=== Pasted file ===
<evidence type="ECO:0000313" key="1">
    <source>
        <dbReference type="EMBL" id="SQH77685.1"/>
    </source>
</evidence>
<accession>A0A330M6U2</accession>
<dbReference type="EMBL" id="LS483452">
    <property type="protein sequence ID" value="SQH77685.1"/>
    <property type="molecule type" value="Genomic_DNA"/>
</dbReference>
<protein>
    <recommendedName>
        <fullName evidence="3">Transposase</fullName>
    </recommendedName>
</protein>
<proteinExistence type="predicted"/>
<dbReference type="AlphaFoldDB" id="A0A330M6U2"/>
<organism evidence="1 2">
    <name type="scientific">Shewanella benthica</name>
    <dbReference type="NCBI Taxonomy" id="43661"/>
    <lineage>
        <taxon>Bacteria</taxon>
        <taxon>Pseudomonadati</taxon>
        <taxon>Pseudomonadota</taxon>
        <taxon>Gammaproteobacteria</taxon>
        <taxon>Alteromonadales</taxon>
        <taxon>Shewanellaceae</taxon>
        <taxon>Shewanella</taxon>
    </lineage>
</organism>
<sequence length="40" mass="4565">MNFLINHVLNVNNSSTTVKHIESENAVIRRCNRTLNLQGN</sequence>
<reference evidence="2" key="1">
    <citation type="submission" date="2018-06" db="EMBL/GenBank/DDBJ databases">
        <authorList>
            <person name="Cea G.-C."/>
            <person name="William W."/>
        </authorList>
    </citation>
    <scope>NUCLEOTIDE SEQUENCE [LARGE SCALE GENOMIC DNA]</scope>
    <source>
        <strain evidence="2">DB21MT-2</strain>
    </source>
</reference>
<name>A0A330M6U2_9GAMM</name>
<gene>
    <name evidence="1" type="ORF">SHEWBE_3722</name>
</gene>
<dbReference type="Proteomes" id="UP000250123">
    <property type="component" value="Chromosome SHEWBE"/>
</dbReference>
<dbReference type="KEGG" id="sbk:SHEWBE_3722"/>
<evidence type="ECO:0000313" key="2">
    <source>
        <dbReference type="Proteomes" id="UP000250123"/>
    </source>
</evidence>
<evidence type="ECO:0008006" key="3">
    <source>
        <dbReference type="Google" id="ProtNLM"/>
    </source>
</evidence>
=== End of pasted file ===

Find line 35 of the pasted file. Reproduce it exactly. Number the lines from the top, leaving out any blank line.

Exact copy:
            <person name="Cea G.-C."/>